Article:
Racing Against Time

I can’t stop thinking about a bottle of wine.

Not any bottle–the bottle Bruce and I sent our friend Pam the week before she died.  We found out that K.R. Rombauer of Rombauer Vineyards was doing a wine tasting in Omaha on March 29th. Rombauer was one of the vineyards we visited during our Napa visit with Pam in October. She picked it out, and it was one of our favorites.

We decided it would be great to get him to sign a bottle for her, and he did. He was gracious and wonderful.

We had spent the first weekend of March with Pam and knew we didn’t have time to spare. The wine tasting was on Thursday night and Bruce overnighted the bottle on Friday. When Pam got it on Saturday, she sent the following text (I can’t bring myself to delete her texts just yet):

“I GOT . . . I GOT IT!!!!!!!! In luuuuvvvvvv pitter patter: Thanku so very much friends!!!!!!!”

She displayed it on her fireplace mantel. On Sunday, April 1, she went into the hospital. She remained there until Thursday, April 5th. After spending the night at home and having in-home hospice care stop by, she decided to go into hospice on Friday, April 6th. She died on Monday, April 9th.

We drank the wine with Pam’s parents last month when they spent the weekend with us in Omaha, and toasted her. I think we’re up to toast 12,000-something by now.

I haven’t been able to stop thinking about what a close call that was. We wanted so badly to give her one last bit of joy from that trip, and we were so lucky it got to her in time.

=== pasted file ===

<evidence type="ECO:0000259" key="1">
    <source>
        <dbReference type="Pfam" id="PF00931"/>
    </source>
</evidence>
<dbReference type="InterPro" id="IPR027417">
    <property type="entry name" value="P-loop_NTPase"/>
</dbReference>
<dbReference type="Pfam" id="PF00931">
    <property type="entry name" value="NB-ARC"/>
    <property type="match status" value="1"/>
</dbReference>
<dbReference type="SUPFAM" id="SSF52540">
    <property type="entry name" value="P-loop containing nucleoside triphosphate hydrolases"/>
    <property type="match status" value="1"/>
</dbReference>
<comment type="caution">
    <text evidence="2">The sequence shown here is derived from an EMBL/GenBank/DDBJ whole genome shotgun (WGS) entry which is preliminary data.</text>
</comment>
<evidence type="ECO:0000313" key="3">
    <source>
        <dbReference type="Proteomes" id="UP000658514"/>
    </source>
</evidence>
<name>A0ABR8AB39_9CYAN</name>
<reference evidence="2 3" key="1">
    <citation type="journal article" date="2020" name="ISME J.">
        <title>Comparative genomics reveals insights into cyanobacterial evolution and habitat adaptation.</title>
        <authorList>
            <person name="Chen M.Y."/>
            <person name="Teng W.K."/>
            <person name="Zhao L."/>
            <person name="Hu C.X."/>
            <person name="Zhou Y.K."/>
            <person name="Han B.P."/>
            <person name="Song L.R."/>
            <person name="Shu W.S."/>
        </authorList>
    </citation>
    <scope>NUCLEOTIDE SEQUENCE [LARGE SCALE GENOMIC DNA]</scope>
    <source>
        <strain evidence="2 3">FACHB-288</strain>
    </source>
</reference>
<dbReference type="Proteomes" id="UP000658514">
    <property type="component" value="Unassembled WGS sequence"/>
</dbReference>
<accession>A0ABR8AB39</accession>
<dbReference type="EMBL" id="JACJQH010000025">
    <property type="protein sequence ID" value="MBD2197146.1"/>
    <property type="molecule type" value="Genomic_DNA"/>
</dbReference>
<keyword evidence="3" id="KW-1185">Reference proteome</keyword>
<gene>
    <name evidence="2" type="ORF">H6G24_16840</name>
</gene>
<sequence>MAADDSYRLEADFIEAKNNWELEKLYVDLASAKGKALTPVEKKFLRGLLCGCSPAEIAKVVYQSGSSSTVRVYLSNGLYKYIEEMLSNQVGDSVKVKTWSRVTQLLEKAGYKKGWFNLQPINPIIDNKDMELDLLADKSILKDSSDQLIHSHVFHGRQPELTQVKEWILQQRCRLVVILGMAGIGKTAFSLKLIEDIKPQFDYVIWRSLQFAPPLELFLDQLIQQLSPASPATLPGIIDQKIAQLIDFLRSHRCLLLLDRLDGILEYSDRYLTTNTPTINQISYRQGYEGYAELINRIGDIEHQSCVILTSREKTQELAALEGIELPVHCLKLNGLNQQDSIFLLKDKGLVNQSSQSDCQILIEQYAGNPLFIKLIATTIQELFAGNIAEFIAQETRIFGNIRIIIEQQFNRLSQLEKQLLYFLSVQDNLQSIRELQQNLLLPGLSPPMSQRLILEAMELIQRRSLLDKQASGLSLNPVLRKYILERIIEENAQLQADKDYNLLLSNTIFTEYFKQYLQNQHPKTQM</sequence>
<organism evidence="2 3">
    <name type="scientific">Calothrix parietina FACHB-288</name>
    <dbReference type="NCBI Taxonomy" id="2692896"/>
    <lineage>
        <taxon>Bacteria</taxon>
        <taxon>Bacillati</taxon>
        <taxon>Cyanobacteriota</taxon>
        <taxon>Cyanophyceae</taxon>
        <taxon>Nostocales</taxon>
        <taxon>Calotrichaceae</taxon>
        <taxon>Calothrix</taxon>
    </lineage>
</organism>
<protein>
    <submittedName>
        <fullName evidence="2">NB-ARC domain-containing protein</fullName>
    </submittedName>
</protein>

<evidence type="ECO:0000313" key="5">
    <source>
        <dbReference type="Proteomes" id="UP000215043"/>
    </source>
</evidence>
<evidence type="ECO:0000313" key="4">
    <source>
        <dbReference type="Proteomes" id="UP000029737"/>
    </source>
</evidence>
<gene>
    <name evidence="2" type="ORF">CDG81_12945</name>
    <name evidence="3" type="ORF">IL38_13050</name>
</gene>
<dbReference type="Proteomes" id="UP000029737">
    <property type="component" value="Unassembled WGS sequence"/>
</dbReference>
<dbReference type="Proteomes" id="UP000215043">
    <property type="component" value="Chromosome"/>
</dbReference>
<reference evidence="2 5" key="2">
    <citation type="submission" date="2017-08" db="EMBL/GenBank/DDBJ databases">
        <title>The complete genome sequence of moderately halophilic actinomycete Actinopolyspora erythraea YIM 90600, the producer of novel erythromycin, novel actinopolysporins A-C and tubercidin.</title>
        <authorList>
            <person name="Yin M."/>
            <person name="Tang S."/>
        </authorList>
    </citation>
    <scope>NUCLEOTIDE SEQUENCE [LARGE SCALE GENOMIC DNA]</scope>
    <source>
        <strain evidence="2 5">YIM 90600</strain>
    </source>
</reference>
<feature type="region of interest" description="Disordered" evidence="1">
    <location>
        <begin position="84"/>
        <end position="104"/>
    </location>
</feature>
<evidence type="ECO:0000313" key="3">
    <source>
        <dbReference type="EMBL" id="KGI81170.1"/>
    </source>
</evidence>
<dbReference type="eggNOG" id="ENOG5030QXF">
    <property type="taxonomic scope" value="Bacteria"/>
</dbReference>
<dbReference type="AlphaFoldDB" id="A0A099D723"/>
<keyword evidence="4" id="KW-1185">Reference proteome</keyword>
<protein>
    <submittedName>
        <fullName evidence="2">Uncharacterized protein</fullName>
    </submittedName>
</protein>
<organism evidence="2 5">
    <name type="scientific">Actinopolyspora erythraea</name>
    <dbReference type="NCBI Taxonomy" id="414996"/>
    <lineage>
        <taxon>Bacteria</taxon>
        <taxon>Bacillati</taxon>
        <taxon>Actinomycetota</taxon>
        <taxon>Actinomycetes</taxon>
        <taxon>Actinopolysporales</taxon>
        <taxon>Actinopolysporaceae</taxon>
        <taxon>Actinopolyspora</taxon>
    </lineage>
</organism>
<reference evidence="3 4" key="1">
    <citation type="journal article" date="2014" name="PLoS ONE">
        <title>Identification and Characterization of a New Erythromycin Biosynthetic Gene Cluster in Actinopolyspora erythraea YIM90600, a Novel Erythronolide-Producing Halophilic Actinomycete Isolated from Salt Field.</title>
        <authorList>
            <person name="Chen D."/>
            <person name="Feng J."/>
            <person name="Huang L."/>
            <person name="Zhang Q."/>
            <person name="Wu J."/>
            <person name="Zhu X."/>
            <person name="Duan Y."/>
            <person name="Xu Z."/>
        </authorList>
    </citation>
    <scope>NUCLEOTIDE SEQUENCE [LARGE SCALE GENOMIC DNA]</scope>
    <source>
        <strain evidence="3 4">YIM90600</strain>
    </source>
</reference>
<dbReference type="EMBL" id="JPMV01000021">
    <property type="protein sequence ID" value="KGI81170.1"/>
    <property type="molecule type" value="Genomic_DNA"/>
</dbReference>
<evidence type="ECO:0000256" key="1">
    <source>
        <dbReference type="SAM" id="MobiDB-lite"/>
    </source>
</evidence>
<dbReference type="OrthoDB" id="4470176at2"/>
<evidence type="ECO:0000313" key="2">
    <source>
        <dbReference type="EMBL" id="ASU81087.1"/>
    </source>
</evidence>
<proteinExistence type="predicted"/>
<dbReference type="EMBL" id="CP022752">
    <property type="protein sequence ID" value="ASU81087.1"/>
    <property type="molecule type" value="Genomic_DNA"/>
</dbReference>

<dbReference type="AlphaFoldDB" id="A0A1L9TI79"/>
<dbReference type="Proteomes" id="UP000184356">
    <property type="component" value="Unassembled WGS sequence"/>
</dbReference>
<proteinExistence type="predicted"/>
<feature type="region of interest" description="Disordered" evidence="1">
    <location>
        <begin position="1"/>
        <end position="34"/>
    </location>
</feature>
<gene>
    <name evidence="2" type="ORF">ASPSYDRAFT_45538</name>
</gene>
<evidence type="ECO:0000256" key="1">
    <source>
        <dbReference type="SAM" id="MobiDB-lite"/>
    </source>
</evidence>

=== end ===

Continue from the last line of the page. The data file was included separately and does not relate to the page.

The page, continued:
I’m not sure why I felt compelled to write this. If it has a point, I guess it’s that if you have a chance to do something for someone you care about, do it. Even if their life is approaching its end, don’t give up on them. Their capacity for joy may be the last thing to go.

And if they’re not “officially” in the last stage of life–why wait? One of my favorite quotes is from Henri Amiel, who said, “Life is short and we have never too much time for gladdening the hearts of those who are travelling the dark journey with us. Oh be swift to love, make haste to be kind!” I’ve always loved that quote, but now that I’m older I finally appreciate what it means.


Poem: Choice

Editor’s note: I wrote this poem and ran this post one year ago today and wanted to share it again on this day of remembrance. -Jackie Fox

Like everyone, I remember where I was on September 11, 2001. We all felt the shock and horror of what happened in New York, Washington D.C. and Pennsylvania, and fear of how widespread it might be. I was in Omaha and vividly remember freaking out when I heard a low-flying jet after all planes had been grounded. I looked up to see Air Force One taking President Bush to Stratcom.

But the images and feelings from Ground Zero had and have the most pull. The first responders going up those stairs when everyone else was going the other way; the ERs waiting for patients who would never come. But what’s haunted me most of all are the people who leaped to their deaths. In the 10th anniversary issue of The New Yorker, Edwidge Danticat said ” . . . I kept thinking about a clear blue sky that had rained lives.” I kept thinking about it too, and about what it must have been like to make that terrible choice.


All of the choices in your life
Led you to this one;
Taking a job in a tower
That scrapes the heavens;
Showing up for a meeting with clients
That clear blue day.
Now the gruesome games we played
As children are made all too real;
Would you rather go deaf
Or blind? Drown
Or die in a fire?
You have to choose!
And you do.
Sheathed in smoke and tar-black fear
You pause at Hell’s threshold
Then lean out, take a deep breath
And leap into the waiting arms of God.

-Jackie Fox